The Rainer Maria Rilke quote which appears just before the end credits is a great way to sum […]
As much as I loved so many other movies this year, 1917 might very well be the best […]
By The Nerdling I have to admit, I’m struggling with Joker. I left the theater after my screening […]
By The Nerdling It is Oscar time again! The Collective team is busy watching all of the eight […]
by The Collected Mutineer
Its Oscar season, which means that the Collective team is working its way through each film nominated in the Best Picture category. For me, this time of year comes with both a measure of excitement and a measure of reservation. I often wonder why certain films were nominated, why some were snubbed, and even more often: “did anyone actually see this movie?”
In the case of Vice, which stars Christian Bale transformed as former veep Dick Cheney, I wasn’t surprised to see its name listed. After all, Hollywood loves movies where actors are nearly unrecognizable (and boy, does Bale deliver). What I wasn’t expecting, however, was how the film was going to make me feel by the time it was over—despite some fumbled storytelling and forced analogies, Vice is an unforgiving reflection of American society.
**This review is as spoiler-free as I can make it, considering the events are public knowledge and in living memory for many of us.**
by The Collected Mutineer As a person thoroughly obsessed with all things British, I’ve often heard the term […]
I saw Lady Bird a week ago. And since then, I’ve been struggling with myself about how to review […]
I’ve always been a bit wary of astronaut movies. It isn’t that I have a fear of outer space in the science fiction sense (I’m as big a trekkie as they come), but when it comes to reality? Well, that usually scares the crap out of me. I blame movies like SpaceCamp and You Only Live Twice for that, as fictitious as they may be. As a kid, I could barely get through Apollo 13 without continually asking my mom if they would be okay, and it took me years to properly appreciate that film. That being said, I wasn’t sure if I would enjoy The Martian. I refused to see it in the theater, worried that I might have a panic attack. But after it was nominated for seven Academy Awards, and won numerous other accolades, I decided I should give it a try. I’m happy to report that this is one of those movies I was completely wrong about.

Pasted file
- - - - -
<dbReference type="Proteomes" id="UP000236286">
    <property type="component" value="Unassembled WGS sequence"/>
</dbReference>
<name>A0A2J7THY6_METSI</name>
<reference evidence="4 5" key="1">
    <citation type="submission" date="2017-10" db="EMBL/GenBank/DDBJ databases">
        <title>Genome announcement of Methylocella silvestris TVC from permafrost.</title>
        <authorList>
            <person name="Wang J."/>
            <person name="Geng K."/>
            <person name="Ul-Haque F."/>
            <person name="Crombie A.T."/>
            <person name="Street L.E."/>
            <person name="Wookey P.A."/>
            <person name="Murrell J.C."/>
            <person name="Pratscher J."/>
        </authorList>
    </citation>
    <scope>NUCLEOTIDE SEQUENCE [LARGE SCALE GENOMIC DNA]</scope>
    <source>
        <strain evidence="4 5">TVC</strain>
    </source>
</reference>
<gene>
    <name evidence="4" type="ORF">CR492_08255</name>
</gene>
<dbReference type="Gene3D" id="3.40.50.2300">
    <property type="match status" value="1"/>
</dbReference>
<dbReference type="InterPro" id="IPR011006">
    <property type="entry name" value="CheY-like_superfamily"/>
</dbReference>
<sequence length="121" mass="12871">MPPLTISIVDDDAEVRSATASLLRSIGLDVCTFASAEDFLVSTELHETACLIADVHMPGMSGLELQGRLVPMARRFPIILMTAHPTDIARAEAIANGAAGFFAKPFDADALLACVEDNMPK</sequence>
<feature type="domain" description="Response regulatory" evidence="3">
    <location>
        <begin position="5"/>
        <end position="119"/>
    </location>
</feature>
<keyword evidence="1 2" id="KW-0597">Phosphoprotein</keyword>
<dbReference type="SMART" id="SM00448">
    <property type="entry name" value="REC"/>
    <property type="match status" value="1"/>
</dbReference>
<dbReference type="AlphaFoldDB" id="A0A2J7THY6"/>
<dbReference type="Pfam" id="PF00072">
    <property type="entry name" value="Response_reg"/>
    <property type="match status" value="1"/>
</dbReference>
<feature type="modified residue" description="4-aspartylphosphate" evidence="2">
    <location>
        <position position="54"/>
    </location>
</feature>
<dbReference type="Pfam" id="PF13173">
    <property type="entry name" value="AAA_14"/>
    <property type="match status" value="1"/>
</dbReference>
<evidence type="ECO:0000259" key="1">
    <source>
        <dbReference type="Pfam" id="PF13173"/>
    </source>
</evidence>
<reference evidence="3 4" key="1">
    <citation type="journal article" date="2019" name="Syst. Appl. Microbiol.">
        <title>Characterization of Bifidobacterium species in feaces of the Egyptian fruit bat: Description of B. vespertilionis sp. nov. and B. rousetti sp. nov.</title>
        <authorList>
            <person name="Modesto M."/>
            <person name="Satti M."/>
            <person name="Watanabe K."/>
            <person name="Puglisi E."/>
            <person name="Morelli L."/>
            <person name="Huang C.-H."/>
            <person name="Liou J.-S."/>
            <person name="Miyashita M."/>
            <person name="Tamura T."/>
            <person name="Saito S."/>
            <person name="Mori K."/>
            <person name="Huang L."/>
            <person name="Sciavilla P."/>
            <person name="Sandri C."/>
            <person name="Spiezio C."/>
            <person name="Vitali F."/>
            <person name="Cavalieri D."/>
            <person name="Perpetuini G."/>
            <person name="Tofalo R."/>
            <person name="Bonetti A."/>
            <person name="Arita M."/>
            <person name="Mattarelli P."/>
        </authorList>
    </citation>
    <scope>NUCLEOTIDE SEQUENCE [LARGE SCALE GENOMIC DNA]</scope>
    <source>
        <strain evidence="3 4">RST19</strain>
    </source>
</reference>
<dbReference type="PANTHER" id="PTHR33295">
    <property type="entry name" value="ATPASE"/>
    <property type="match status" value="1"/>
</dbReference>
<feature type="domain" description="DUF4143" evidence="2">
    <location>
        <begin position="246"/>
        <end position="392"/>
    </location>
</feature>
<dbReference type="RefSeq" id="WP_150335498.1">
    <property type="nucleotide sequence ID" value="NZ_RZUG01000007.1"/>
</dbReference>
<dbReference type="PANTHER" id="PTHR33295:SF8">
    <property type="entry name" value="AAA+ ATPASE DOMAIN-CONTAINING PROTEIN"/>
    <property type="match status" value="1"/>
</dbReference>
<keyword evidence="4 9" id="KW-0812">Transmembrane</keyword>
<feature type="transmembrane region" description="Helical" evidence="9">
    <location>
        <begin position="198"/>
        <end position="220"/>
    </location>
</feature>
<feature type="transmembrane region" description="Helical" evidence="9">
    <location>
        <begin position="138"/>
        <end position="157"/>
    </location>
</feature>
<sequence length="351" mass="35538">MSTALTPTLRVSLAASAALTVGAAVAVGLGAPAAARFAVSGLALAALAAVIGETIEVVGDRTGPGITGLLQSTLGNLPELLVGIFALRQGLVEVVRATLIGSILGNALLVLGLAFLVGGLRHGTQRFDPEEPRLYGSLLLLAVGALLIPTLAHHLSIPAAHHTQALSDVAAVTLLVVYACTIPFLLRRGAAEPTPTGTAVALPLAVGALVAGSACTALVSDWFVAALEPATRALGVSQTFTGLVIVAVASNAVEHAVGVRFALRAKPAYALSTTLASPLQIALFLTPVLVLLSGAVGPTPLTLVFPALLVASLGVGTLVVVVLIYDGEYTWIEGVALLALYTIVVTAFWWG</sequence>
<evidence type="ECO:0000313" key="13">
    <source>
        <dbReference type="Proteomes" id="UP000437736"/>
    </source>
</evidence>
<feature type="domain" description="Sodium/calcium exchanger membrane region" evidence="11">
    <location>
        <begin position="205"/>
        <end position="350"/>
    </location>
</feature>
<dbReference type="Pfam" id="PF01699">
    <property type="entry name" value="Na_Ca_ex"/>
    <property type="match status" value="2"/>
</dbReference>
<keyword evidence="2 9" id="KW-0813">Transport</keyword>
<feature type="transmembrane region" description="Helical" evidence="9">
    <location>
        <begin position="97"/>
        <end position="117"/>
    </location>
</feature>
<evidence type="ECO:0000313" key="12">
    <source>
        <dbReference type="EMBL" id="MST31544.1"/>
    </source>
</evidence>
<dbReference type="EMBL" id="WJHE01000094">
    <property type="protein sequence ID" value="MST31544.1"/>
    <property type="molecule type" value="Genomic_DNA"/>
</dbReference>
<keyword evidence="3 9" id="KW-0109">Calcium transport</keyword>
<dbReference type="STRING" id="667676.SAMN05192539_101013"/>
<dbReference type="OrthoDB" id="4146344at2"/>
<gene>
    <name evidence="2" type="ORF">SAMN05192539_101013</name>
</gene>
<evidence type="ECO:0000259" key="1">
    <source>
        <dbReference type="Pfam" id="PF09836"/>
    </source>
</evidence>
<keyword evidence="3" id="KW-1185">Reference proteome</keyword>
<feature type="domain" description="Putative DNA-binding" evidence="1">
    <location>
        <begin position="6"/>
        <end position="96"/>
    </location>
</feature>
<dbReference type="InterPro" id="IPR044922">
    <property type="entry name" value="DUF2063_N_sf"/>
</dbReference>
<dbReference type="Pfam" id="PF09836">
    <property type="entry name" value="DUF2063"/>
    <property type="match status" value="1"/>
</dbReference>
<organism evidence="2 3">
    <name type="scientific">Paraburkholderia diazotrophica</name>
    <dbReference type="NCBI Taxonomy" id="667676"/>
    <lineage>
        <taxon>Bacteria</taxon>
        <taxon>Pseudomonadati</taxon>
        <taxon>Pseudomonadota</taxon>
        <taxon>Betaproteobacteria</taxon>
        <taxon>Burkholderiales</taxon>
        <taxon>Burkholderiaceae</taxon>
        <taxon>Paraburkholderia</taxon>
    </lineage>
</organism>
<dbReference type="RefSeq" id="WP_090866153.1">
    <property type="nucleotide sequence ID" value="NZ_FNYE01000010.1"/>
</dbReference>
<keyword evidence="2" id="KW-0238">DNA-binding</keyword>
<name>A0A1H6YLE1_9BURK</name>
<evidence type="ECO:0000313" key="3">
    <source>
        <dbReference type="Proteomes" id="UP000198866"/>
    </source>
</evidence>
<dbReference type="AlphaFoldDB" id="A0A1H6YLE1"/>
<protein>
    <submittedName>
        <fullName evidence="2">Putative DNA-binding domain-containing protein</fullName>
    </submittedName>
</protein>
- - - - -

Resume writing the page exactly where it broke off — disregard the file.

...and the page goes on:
Based on Andy Weir’s novel, The Martian tells the story of that one time your friends drove off and forgot you were still in the Taco Bell bathroom; okay not exactly, but take that situation and escalate it times a million and set it in outer space. During a manned mission to Mars, a violent dust storm forces the Ares III crew to abandon their research and go back to their orbiting ship. During the evacuation, botanist Mark Watney (Matt Damon) is hit by debris and separated from the group. Commander Lewis (Jessica Chastain) attempts to find him before the emergency take off, but is forced to leave him behind. The storm worsens, and they presume him dead since the signal from his suit doesn’t show signs of life. The next sol (Martian solar day), Mark wakes up to find that he’s alone and injured. He’s able to tend to his wound at the Hab (the crew’s base of operations/habitation), but that’s the least of his worries. Aside from the fact that the machines that provide water and oxygen could malfunction, the mission was only supposed to last a certain number of days. As a result, the Hab is a temporary shelter, and there’s only so much food. On top of everything, Mark has no way to contact NASA.
The Oscars are around the corner, and Damien Chazelle’s Whiplash (2014) is on the tip of every critic’s tongue. Wearing the proud badge of 95% Fresh, the drummer-centric film has been nominated for five Academy Awards, one of which is Best Picture. But Whiplash is more than a movie about music—it raises important questions about the student/mentor relationship.
The story focuses on hopeful jazz drummer Andrew Neiman (Miles Teller) and his teacher Terrence Fletcher (J.K. Simmons). Andrew is studying at the Shaffer Conservatory of Music in New York, where Fletcher is a feared and respected band conductor. Andrew is optimistic, practicing passionately after hours, aspiring to be like the great drummers he admires.